We are told that Jacob loved him more than any of his other children because he was the son of his old age. He loved him more in the way a parent’s love is drawn to the weaker one in the family; he loved him more, not because he reminded him of his own ability, but rather of his own inability. Perhaps he reminded him of his father’s silence in the face of a dream that threatened to become a nightmare.
Contrasted with Jacob’s love for his son, is his brothers’ hatred of him. As if to set the scene for what happens next, the narrator mentions three times in four verses that his brothers hated him, that Jacob’s gift, that his dreams, everything elicited only more hatred of Joseph. Especially the robe – not so much a coat of many colours as the King James incorrectly translates it – but a long robe with special sleeves, the mark of regal status, stirred jealousy and hatred. This coat, as Andrew Lloyd Webber and Tim Rice’s “Joseph and his amazing technicolour dream coat” puts it very succinctly “made the rest feel second best.”
On top of his father’s favouritism comes the story of his dreams. Apparently there was an obligation on the dreamer (or at the very least an expectation) that he or she would share their dreams. Not doing so could have been regarded as an attempt to thwart the plans or intentions of God.
Puzzling reflections in a mirror
But as we know, dreams are often a convoluted collection of images. More often that not, they don’t make any sense. Dreams are hardly more than seeing “puzzling reflections in a mirror”, as one translation of 1 Cor 13:12 puts it.
Dreams are not evidence; dreams are not even particularly clear or convincing. They are vulnerable under examination and obscure under scrutiny.
And yet one senses, Joseph is only the bearer of the dreams, that the dreams are not his. The story tells us that the dreams are glimpses of God’s designs. The dreams are momentary hints at an unexpected future, fleeting glimpses of a surprising salvation. They are inscrutable traces of an elusive Presence.
For it is by and through this elusive Presence that the “added one” becomes the irreplaceable one. It is through what is perceived as the imagined workings of a dream that this God provides power to the powerless. As Brueggemann reminds us, a dream is a power that neither tradition nor force can finally resist.
Joseph’s brothers may not have had the coat, but they had everything else. They had the power of the oldest, and what in this story transpired as the power over life and death. Against their age and power, the adolescent is powerless. Hence, he dreams. Therein and therein only lies his power: the power of dreams.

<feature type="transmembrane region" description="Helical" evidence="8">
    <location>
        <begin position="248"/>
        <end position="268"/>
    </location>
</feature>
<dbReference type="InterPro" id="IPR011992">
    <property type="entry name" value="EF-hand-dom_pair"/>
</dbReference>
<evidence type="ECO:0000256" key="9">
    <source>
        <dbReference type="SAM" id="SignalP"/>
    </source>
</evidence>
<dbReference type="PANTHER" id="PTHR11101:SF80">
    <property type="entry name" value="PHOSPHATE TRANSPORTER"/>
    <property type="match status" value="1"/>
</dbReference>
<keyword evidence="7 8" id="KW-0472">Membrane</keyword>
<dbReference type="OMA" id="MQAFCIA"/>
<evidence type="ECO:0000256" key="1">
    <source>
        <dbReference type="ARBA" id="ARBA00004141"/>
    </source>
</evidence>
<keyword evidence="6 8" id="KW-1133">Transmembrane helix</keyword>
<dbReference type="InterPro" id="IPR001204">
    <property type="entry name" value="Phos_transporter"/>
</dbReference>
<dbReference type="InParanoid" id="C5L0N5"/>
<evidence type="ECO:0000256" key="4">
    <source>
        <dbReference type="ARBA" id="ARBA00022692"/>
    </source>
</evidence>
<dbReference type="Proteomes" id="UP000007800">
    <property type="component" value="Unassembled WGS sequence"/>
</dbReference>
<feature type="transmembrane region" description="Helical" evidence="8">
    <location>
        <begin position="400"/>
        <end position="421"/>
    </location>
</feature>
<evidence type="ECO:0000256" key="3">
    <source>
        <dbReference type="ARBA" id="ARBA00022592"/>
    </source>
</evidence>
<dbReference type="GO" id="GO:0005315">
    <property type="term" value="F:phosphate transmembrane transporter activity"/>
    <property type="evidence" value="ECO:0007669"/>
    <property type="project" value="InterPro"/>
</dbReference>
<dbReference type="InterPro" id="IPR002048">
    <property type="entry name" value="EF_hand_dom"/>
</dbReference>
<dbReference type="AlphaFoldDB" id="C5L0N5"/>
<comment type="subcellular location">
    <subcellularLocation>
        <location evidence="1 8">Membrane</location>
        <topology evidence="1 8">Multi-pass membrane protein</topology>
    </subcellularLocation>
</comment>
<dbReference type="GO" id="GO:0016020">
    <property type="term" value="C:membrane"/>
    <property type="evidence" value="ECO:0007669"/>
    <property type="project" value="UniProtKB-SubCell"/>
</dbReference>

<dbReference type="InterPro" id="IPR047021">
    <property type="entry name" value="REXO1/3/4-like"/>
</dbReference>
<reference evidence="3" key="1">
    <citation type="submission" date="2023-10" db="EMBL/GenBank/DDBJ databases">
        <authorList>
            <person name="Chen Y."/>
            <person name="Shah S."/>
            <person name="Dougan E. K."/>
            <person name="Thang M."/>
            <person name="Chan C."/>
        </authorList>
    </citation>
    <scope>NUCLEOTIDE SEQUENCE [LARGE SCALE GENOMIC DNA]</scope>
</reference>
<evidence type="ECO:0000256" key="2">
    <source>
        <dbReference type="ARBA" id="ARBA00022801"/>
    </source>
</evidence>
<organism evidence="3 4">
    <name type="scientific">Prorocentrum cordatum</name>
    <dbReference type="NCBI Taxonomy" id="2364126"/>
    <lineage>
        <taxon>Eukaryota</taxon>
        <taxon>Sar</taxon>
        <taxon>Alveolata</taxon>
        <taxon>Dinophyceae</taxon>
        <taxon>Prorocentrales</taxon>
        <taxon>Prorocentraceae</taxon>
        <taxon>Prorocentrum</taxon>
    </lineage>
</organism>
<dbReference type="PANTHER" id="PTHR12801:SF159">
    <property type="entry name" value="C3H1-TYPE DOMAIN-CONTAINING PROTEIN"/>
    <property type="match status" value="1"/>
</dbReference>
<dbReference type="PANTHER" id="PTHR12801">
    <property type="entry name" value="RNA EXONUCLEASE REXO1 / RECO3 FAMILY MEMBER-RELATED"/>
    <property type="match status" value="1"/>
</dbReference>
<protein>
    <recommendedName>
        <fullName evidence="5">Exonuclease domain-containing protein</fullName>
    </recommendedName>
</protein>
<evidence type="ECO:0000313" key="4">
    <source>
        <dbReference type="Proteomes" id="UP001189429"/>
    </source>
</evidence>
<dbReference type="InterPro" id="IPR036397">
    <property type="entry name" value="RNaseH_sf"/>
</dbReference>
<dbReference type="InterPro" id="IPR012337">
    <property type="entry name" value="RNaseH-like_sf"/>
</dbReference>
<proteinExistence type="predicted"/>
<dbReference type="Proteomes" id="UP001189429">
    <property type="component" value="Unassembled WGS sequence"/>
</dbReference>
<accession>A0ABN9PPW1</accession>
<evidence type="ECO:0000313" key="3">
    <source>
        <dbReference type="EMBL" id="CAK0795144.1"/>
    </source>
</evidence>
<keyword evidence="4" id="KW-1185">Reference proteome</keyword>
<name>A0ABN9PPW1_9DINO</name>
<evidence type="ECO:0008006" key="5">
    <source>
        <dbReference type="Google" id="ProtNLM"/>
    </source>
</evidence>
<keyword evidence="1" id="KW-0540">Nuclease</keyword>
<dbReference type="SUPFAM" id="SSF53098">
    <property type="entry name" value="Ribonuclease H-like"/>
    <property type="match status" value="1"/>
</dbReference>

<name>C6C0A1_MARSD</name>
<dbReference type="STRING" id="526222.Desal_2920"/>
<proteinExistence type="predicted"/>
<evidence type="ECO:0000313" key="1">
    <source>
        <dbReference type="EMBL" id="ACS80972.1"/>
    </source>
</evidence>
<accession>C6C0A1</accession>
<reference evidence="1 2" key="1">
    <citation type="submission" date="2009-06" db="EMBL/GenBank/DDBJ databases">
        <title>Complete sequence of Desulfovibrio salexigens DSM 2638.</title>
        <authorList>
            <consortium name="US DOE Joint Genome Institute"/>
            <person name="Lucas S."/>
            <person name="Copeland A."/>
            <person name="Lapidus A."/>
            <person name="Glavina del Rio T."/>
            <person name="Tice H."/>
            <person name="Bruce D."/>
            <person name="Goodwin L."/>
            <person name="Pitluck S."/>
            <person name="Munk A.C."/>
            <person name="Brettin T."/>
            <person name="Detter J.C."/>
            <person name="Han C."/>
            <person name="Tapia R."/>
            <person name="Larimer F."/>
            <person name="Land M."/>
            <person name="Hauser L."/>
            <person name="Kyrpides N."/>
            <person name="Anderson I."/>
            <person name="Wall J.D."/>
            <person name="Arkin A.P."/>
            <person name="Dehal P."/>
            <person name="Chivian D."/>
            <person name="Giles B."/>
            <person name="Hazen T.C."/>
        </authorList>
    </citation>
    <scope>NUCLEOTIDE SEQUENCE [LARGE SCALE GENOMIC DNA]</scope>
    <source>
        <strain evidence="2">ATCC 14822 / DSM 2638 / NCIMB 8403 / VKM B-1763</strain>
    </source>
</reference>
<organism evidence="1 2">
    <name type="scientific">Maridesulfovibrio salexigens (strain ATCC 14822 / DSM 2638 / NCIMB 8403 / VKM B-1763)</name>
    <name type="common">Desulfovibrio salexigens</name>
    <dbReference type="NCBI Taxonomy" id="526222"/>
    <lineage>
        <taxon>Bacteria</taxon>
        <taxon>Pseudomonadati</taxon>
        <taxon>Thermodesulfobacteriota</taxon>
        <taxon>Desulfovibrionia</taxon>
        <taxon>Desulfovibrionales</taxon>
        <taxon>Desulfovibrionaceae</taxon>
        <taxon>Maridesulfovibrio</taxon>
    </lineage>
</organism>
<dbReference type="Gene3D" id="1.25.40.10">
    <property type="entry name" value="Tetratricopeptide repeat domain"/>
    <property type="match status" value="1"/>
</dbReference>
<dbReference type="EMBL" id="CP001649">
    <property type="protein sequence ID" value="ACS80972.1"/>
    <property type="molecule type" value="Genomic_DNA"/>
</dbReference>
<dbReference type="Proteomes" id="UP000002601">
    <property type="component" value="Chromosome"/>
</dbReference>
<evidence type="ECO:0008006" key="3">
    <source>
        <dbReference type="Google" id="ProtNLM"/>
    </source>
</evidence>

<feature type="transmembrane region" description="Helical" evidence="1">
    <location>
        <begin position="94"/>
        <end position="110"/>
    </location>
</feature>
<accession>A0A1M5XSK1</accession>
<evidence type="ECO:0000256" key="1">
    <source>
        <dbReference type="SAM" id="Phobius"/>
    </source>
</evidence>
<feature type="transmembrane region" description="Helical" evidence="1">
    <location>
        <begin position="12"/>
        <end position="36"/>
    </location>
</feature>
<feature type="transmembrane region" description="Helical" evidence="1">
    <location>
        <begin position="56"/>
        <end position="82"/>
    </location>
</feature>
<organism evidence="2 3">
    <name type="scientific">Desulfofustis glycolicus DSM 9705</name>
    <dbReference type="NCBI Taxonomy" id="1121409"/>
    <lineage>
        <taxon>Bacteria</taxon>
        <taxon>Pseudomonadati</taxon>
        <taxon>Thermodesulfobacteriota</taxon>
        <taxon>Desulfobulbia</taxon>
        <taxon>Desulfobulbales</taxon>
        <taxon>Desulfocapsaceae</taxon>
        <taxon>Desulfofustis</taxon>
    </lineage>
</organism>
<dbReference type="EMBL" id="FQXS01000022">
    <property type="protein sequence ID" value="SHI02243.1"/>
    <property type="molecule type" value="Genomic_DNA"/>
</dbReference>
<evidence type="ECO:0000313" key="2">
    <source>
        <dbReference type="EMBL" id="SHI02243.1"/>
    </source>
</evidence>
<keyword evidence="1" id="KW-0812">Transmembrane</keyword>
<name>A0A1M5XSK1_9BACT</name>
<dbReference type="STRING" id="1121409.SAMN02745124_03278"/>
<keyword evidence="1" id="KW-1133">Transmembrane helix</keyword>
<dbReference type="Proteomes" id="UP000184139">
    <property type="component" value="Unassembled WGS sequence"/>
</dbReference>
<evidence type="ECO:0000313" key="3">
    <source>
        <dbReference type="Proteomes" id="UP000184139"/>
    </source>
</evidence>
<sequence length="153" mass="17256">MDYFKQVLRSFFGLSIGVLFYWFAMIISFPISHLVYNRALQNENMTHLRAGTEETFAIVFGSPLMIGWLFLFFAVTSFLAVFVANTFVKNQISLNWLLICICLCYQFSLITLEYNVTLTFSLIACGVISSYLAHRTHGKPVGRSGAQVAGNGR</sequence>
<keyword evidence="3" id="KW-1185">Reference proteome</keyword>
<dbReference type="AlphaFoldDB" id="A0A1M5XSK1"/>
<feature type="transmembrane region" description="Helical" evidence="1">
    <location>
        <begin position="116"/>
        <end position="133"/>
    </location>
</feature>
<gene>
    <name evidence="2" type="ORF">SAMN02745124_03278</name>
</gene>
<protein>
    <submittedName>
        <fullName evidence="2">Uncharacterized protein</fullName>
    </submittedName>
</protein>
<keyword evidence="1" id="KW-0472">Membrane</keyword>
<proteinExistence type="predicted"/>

But as we know now, as the brothers knew then, Joseph’s dreams were about more than only his own fate. Dreams are never killed when the dreamer is killed. And certainly, God’s dreams have a way of living and flourishing even in faraway places, places of no significance, in people who are not regarded, in the weak and the weary, in the seemingly insignificant and powerless.
The divine dream comes alive
We hardly need more proof of that than a few pieces of bread and a cup of wine. “Just the reminders of another dead dreamer” the sceptics would say. And yet in the sharing and eating of these pieces of bread something happens. Even when we are not able to eat and drink together, perhaps especially where we are not able to eat and drink together, the dream doesn’t die, but makes all of us dreamers again: Dreaming of a time when the Divine Dream comes alive; in the preaching of the Word and coming of the Kingdom. Around the table of the Lord – even an empty table – we are reminded that our Lord is alive and present, even in the dread of our nightmares.
For the God of Joseph and the God of Jesus Christ launches God’s new world from a pit and from a cross. In other words, from what the world regards as the defeats of God in the world. Nowhere are we ever given the indication that this is the way God preferred it to be, but what transpires from it is that neither a pit nor a cross can thwart the greater design of God’s mercy and salvation.
Therefore – and this is crucial – the dream represents more than simply another sentimentalized or religious version of a contemporary dream of success or even a dream of peace or equality. The dream is also not our hope for a better or more just world. The dream represents more than our wishes or our faith. The dream represents the certainty of an elusive Presence, the ways an elusive God acts in the world. If one wants to call it faith, it is not our faith in God, but God’s faith in us.
In the beautiful words of John De Gruchy: “It is not a certainty that we possess, but a certainty that comes to possess us, the mystery of grace that makes believing possible in the first place…”
It is the certainty that a seemingly absent God works in the silence and that God’s salvation comes from unexpected places, through unlikely events and through ordinary dreamers – also dreamers like us.
Rev. Dr Ockert Meyer, United Theological College